Facebook, Apple and YouTube remove pages and podcasts from Alex Jones for hate speech, policy violations
Apple confirmed on Monday that it had removed five out of six podcasts, which includes Jones’ infamous “The Alex Jones Show” as well as a number of other InfoWars audio streams. The news was originally reported by BuzzFeed News.
Facebook and Google made similar decisions later on Monday. Facebook removed four pages controlled by him, while Google removed the official “Alex Jones Channel” on its platform. The YouTube channel for InfoWars, the media company owned by Alex Jones, still remains live. Pinterest also removed the InfoWars board.
Jones, a controversial conspiracy theorist who has claimed that the 2012 Sandy Hook school shooting was a hoax, has been hit with other content bans from the likes of Spotify.
Apple’s move seems slightly more dramatic — the company has taken down entire libraries of InfoWars podcasts, rather than a select few episodes.
“Apple does not tolerate hate speech, and we have clear guidelines that creators and developers must follow to ensure we provide a safe environment for all of our users,” an Apple spokesperson said in a statement on Monday.
“Podcasts that violate these guidelines are removed from our directory making them no longer searchable or available for download or streaming. We believe in representing a wide range of views, so long as people are respectful to those with differing opinions.”
Later on Monday morning, Facebook announced it was removing four of Jones’ pages for persistently uploading content in breach of the social network’s content guidelines.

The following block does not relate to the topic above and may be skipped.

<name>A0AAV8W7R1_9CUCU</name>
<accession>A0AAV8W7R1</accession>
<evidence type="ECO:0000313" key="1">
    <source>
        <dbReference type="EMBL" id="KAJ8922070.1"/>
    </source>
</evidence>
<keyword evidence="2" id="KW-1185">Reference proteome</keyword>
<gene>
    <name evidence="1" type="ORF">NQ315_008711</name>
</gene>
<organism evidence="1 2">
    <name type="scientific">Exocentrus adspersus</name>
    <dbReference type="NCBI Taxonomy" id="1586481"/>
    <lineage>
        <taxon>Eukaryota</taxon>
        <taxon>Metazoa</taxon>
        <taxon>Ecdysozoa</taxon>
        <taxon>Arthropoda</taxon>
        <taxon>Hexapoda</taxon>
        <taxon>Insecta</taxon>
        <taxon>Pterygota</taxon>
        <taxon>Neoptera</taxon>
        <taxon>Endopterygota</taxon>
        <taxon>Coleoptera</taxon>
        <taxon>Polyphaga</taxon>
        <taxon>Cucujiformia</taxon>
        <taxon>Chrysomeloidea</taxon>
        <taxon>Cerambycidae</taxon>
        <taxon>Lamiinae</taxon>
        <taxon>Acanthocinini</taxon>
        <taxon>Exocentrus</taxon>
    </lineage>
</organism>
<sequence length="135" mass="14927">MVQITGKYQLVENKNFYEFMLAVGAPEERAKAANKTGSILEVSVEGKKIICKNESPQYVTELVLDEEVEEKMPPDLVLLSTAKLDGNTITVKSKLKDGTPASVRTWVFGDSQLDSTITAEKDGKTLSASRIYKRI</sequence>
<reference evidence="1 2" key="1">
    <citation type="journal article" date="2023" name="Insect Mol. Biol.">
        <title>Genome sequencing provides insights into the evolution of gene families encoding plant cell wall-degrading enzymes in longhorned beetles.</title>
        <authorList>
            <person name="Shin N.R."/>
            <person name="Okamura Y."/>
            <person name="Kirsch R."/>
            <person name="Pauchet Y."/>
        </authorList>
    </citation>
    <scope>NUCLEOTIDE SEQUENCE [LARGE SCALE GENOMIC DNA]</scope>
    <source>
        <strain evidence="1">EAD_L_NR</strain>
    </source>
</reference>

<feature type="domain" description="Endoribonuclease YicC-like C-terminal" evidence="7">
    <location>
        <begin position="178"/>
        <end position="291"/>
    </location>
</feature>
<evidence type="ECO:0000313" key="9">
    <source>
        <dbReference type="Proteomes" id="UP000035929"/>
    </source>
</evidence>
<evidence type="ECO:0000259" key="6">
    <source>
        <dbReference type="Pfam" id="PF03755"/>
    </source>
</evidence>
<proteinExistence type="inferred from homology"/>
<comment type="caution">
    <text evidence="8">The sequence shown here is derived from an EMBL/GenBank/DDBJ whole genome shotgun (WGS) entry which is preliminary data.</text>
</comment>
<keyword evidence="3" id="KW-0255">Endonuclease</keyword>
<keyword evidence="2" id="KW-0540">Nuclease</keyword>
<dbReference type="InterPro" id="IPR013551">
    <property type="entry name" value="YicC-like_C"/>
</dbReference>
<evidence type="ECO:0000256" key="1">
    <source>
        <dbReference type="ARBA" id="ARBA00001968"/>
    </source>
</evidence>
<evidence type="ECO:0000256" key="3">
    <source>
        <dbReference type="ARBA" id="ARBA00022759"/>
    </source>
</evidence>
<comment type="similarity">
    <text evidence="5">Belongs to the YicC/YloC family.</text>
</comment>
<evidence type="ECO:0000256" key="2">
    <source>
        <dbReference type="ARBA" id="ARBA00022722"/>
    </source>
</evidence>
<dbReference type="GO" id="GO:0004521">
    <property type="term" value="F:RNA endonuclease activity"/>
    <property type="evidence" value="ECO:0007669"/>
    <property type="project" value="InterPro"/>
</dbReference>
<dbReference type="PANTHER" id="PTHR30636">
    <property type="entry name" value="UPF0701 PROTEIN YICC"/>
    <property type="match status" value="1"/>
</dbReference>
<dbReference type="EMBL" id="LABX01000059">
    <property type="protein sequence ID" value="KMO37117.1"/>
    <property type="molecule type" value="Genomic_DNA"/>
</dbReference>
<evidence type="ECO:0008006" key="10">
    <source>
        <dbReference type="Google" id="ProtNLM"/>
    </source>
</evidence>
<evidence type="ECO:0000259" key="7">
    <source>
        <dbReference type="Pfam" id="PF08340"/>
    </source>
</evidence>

The company said it made the decision after receiving additional complaints about inappropriate content on Jones’ pages. The pages were removed “for glorifying violence, which violates our graphic violence policy, and using dehumanizing language to describe people who are transgender, Muslims and immigrants, which violates our hate speech policies.” The decision was made independently of any other companies removing content from their sites, a Facebook spokesperson said.
In July, Facebook removed four of Jones’ videos and hit his own personal profile with a 30-day ban over what the firm deemed as a violation of its policies on bullying and hate speech. The company said at the time the official InfoWars page, among others where Jones was an administrator, were getting close to the threshold of being banned from the site due to repeated violations.
The company explained on Monday that when it deletes content, the removal counts as a strike — essentially a warning — against the person that uploaded it. In the case of pages, Facebook said it holds both a page and an administrator who posts content in violation of its rules accountable.
But it also said that the reason for removing Jones’ pages was in no way related to concerns over fake news.
“All four pages have been unpublished for repeated violations of Community Standards and accumulating too many strikes,” the company said in a blog post.
“While much of the discussion around Infowars has been related to false news, which is a serious issue that we are working to address by demoting links marked wrong by fact checkers and suggesting additional content, none of the violations that spurred today’s removals were related to this.”
Facebook in particular has faced calls to remove Jones from the platform altogether. Last month, the company was asked by a CNN journalist why it had not banned InfoWars completely, given its aim to crack down on fake news. Facebook — along with CEO Mark Zuckerberg — defended the decision not to remove InfoWars.
Tech giants have faced calls from both sides of the political spectrum to be more transparent about the way they approach content flagging and banning. On the left, there are critics who say these firms are not doing enough to take down harmful and offensive content, while on the right there are some who think internet firms are routinely censoring conservative posts.